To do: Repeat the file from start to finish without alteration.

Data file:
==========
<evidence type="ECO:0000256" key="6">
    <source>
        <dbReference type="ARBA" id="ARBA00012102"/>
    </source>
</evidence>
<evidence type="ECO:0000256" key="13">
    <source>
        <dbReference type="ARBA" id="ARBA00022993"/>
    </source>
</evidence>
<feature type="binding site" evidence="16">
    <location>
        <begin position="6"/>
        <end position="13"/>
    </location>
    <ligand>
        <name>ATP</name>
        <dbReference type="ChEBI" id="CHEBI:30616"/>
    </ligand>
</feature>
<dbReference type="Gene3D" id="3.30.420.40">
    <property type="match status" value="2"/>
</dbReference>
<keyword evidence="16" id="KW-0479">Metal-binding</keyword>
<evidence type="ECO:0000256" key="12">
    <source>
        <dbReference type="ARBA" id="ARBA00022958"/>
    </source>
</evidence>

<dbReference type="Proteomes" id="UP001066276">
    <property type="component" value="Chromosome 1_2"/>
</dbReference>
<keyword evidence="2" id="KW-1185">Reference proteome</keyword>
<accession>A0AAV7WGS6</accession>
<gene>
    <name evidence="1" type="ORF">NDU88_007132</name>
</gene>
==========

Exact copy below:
<evidence type="ECO:0000256" key="6">
    <source>
        <dbReference type="ARBA" id="ARBA00012102"/>
    </source>
</evidence>
<evidence type="ECO:0000256" key="13">
    <source>
        <dbReference type="ARBA" id="ARBA00022993"/>
    </source>
</evidence>
<feature type="binding site" evidence="16">
    <location>
        <begin position="6"/>
        <end position="13"/>
    </location>
    <ligand>
        <name>ATP</name>
        <dbReference type="ChEBI" id="CHEBI:30616"/>
    </ligand>
</feature>
<dbReference type="Gene3D" id="3.30.420.40">
    <property type="match status" value="2"/>
</dbReference>
<keyword evidence="16" id="KW-0479">Metal-binding</keyword>
<evidence type="ECO:0000256" key="12">
    <source>
        <dbReference type="ARBA" id="ARBA00022958"/>
    </source>
</evidence>

<dbReference type="Proteomes" id="UP001066276">
    <property type="component" value="Chromosome 1_2"/>
</dbReference>
<keyword evidence="2" id="KW-1185">Reference proteome</keyword>
<accession>A0AAV7WGS6</accession>
<gene>
    <name evidence="1" type="ORF">NDU88_007132</name>
</gene>